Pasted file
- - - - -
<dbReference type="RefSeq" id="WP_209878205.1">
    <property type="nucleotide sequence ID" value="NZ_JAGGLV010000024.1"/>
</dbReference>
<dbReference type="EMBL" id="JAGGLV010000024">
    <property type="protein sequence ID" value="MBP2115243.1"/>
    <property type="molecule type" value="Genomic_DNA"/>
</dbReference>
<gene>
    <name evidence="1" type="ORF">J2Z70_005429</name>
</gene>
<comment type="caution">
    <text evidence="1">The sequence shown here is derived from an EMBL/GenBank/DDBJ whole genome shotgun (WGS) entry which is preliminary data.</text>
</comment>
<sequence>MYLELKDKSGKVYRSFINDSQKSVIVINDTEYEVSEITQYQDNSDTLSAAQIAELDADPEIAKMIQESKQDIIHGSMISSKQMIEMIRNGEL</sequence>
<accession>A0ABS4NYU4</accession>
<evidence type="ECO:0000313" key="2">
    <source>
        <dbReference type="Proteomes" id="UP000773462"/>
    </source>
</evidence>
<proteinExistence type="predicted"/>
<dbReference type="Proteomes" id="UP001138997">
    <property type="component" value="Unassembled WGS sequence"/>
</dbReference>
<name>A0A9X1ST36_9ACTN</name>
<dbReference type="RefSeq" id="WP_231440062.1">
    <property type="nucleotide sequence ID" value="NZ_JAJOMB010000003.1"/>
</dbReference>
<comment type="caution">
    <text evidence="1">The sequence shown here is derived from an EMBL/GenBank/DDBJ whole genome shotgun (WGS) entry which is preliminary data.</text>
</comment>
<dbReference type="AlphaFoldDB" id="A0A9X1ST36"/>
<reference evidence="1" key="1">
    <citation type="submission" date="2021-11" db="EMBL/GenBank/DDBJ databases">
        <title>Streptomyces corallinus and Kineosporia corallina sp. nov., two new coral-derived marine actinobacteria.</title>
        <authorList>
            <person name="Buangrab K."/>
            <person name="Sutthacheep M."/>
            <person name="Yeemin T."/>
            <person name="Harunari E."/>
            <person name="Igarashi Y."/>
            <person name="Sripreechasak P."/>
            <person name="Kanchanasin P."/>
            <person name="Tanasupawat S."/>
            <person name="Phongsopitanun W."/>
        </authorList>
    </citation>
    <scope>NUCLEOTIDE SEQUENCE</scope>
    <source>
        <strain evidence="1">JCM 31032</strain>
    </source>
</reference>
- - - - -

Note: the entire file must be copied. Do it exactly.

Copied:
<dbReference type="RefSeq" id="WP_209878205.1">
    <property type="nucleotide sequence ID" value="NZ_JAGGLV010000024.1"/>
</dbReference>
<dbReference type="EMBL" id="JAGGLV010000024">
    <property type="protein sequence ID" value="MBP2115243.1"/>
    <property type="molecule type" value="Genomic_DNA"/>
</dbReference>
<gene>
    <name evidence="1" type="ORF">J2Z70_005429</name>
</gene>
<comment type="caution">
    <text evidence="1">The sequence shown here is derived from an EMBL/GenBank/DDBJ whole genome shotgun (WGS) entry which is preliminary data.</text>
</comment>
<sequence>MYLELKDKSGKVYRSFINDSQKSVIVINDTEYEVSEITQYQDNSDTLSAAQIAELDADPEIAKMIQESKQDIIHGSMISSKQMIEMIRNGEL</sequence>
<accession>A0ABS4NYU4</accession>
<evidence type="ECO:0000313" key="2">
    <source>
        <dbReference type="Proteomes" id="UP000773462"/>
    </source>
</evidence>
<proteinExistence type="predicted"/>
<dbReference type="Proteomes" id="UP001138997">
    <property type="component" value="Unassembled WGS sequence"/>
</dbReference>
<name>A0A9X1ST36_9ACTN</name>
<dbReference type="RefSeq" id="WP_231440062.1">
    <property type="nucleotide sequence ID" value="NZ_JAJOMB010000003.1"/>
</dbReference>
<comment type="caution">
    <text evidence="1">The sequence shown here is derived from an EMBL/GenBank/DDBJ whole genome shotgun (WGS) entry which is preliminary data.</text>
</comment>
<dbReference type="AlphaFoldDB" id="A0A9X1ST36"/>
<reference evidence="1" key="1">
    <citation type="submission" date="2021-11" db="EMBL/GenBank/DDBJ databases">
        <title>Streptomyces corallinus and Kineosporia corallina sp. nov., two new coral-derived marine actinobacteria.</title>
        <authorList>
            <person name="Buangrab K."/>
            <person name="Sutthacheep M."/>
            <person name="Yeemin T."/>
            <person name="Harunari E."/>
            <person name="Igarashi Y."/>
            <person name="Sripreechasak P."/>
            <person name="Kanchanasin P."/>
            <person name="Tanasupawat S."/>
            <person name="Phongsopitanun W."/>
        </authorList>
    </citation>
    <scope>NUCLEOTIDE SEQUENCE</scope>
    <source>
        <strain evidence="1">JCM 31032</strain>
    </source>
</reference>